Kellogg Co.'s decision to pull its ads from Breitbart.com led the right-wing site to promote a boycott of the cereal-maker, adding a new layer of risk to the practice of targeted online advertising. When ads trail consumers around the web, who's responsible for where they arrive?
Kellogg is not the only advertiser removing ads from Breitbart. But with its massive reach, the maker of Special K and Pop-Tarts is currently the focus of the site's backlash. A #DumpKelloggs petition started by Breibart in retaliation and negative stories about the food company were front and center on the site last week.
Kellogg, the country's 76th largest advertiser, said it decided to stay away from Breitbart after learning from consumers that its ads had been placed there, saying its decision had nothing to do with politics. "We regularly work with our media-buying partners to ensure our ads do not appear on sites that aren't aligned with our values as set forth in our advertising guidelines," spokeswoman Kris Charles said in a statement. "This involves reviewing websites where ads could potentially be placed using filtering technology to assess the words and phrases that make up a site's content."
Breitbart's editor, Alexander Marlow, said Kellogg went too far making a statement about the values of the publication and its readers.
"Just make cereal. Make Pop-Tarts," Mr. Marlow said, referring to Kellogg. "No one is clamoring for Kellogg to weigh in on political items of the day."
Ever-defiant, the editor was ready to take on any other brands that followed Kellogg. "We're going to fight fire with fire, which is the traditional Breitbart style," Mr. Marlow said.
Kellogg pulling ad dollars would not financially impact the news company, which claims 45 million unique readers a month, Mr. Marlow said. "It wasn't like they were buying so many ads that it was going to be devastating to business," Mr. Marlow said.
Kellogg did not specify what exactly at Breitbart didn't align with its values, but critics have said its coverage includes racist, sexist and anti-Semitic views.
The conflict is the latest example of the digital ad community landing smack in the middle of the raging arguments over fake news and provocative news sites. Facing criticism after the election, the two biggest players, Google and Facebook, said that they would avoid using their ad technology to serve ads to fake news sites.
In late November, ad tech platform AppNexus became the first in the industry to call out Breitbart and refuse to deliver ads there.
"This is just the next iteration of brand safety, except there's a real nuance to it," said Rob Norman, global chief digital officer at GroupM, the largest buyer of advertising. "There is a wider issue on the kind of 'alt-right' side of the equation as to what people consider to be unacceptable. We're dancing on an interesting line between people's judgment and the First Amendment."
The issue is not as clear-cut as the red flags raised when ads wind up on sites that may include piracy, porn, fraud, hate speech or even fake news. Brietbart is "a one-size-fits-most area, and the ones that feel that they should take some action will take the action discreetly and in a measured way," Mr. Norman said, contrasting it with one-size-fits-all situations like porn sites.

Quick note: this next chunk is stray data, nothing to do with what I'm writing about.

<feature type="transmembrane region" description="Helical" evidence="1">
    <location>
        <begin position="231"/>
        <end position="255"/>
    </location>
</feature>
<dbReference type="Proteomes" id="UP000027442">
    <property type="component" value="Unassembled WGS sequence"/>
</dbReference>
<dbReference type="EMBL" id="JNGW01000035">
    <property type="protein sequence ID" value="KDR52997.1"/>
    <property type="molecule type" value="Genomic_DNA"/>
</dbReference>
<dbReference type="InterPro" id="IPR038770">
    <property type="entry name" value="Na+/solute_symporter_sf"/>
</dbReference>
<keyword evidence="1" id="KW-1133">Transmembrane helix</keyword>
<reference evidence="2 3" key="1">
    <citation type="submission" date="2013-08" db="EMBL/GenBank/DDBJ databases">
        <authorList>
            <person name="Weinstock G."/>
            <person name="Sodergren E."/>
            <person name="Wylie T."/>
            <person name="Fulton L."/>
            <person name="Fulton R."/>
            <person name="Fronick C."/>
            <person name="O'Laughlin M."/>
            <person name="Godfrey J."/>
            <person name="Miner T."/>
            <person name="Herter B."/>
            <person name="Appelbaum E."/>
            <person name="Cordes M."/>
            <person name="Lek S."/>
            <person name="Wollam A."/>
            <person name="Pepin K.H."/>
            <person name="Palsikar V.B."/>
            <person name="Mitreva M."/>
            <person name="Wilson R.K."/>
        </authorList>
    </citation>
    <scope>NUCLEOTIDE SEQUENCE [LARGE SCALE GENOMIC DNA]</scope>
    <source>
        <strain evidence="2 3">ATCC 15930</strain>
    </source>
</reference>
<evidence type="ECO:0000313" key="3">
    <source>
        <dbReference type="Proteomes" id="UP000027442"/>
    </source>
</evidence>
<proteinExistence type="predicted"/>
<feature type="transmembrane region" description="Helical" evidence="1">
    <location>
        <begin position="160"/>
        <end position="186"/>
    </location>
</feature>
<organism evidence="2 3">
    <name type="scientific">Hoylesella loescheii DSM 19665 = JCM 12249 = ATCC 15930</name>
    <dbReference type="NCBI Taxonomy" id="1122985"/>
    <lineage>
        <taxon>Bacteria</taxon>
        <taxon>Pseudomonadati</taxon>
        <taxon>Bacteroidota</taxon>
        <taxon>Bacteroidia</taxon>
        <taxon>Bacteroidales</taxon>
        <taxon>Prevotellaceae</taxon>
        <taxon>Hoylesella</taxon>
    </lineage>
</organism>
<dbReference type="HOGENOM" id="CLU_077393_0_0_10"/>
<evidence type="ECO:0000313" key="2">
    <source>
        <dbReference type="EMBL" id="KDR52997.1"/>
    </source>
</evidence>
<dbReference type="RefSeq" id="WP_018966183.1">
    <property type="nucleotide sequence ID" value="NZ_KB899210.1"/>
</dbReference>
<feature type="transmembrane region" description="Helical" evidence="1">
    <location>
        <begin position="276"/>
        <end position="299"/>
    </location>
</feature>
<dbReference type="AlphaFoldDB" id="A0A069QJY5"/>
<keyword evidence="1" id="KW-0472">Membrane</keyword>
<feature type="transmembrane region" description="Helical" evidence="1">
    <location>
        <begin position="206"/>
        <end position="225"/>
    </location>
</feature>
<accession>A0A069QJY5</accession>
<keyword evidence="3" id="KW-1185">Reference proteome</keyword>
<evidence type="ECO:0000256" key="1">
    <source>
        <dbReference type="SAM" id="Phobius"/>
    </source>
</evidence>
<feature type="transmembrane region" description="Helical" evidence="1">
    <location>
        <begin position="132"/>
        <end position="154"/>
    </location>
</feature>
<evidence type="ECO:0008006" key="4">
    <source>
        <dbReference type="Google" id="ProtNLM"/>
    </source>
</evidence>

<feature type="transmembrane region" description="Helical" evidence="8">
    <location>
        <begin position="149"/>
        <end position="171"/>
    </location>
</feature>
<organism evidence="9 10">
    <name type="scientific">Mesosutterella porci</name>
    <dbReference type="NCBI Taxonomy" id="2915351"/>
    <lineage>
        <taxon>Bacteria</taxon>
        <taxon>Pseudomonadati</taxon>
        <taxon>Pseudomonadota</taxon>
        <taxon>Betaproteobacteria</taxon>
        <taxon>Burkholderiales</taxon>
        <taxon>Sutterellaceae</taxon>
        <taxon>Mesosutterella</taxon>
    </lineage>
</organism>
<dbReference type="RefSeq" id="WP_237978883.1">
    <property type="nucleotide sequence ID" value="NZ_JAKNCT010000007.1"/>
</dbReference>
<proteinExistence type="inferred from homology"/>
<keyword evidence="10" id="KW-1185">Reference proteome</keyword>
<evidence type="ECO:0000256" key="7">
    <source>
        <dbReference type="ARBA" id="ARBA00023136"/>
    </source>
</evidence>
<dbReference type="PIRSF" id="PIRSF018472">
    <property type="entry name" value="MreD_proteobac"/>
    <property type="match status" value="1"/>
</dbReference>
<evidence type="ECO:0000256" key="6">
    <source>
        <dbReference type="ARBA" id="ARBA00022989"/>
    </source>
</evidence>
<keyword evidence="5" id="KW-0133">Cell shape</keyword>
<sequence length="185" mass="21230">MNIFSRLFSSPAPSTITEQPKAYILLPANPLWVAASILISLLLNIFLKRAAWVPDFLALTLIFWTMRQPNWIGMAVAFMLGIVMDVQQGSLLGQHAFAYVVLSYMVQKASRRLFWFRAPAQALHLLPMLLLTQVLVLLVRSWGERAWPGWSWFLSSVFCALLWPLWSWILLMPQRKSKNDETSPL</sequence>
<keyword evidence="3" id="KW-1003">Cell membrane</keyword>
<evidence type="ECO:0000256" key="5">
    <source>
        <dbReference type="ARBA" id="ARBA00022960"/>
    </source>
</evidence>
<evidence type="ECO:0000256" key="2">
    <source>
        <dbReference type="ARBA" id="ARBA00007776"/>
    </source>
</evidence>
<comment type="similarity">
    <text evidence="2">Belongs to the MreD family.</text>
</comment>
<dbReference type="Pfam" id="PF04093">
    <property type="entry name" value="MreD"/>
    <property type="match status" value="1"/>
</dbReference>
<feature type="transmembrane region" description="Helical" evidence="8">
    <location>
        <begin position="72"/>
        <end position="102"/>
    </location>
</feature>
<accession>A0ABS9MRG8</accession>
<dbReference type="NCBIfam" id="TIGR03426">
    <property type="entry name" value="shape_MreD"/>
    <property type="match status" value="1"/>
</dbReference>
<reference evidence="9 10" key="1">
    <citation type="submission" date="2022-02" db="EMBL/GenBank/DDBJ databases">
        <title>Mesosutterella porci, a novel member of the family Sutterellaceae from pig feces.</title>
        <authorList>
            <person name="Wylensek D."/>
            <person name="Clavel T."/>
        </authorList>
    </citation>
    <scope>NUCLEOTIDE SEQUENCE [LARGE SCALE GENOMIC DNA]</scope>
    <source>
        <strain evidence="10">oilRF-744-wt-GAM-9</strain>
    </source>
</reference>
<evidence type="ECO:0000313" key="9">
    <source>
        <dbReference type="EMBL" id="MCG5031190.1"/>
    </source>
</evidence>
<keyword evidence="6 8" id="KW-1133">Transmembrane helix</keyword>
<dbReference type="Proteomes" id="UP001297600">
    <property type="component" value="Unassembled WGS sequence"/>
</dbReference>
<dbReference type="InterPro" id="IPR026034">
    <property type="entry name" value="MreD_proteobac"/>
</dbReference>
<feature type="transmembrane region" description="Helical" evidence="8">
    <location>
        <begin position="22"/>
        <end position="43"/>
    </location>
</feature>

Tech companies that make up the backbone of online digital advertising, including turnkey services such as Google's AdSense, are many websites' lifeline to digital ad revenue. The sites plug the systems in, start serving the ads that the systems supply and get paid for their inventory. For advertisers using those systems, appearing on a site can be just a function of following the consumers they desire.
BMW, whose presence on Breitbart was called out by critics, said it hadn't been buying ads from Breitbart directly. "Only individuals who specifically expressed an interest in our brand and then visited the Breitbart site would have received an ad from BMW," the marketer said. "We continuously review sites where individually targeted ads are available and Breitbart is no longer among them."
Nissan gave the following explanation: "Our advertising is intended to raise awareness of our products with consumers, not to make political commentary," Nissan North America said in a statement. "Nissan online advertising is behaviorally targeted rather than placed on specific sites. Ads seen on a particular website are served up to readers based on their own online search patterns."
Nor are all ad-tech companies eager to play content cop. Google declined comment for this story, but as of Friday it was still among those delivering ads to Breitbart.com. AdSense policies disqualify sites if they break rules around appropriate content, but Breitbart does not appear to be in violation. Brands that use Google's ad management tools can control where their ads appear.
The Rubicon Project has continued to work with Breitbart. But it lets brands choose where their ads run.
"Rubicon Project employs very clear quality and content guidelines for what is allowed within our marketplace, banning anything illegal, pornographic or designed to incite violence, discrimination or harassment," a spokesman said in an emailed statement. "However, we do not take editorial censorship positions on content points of view."
— With reporting by E.J. Schultz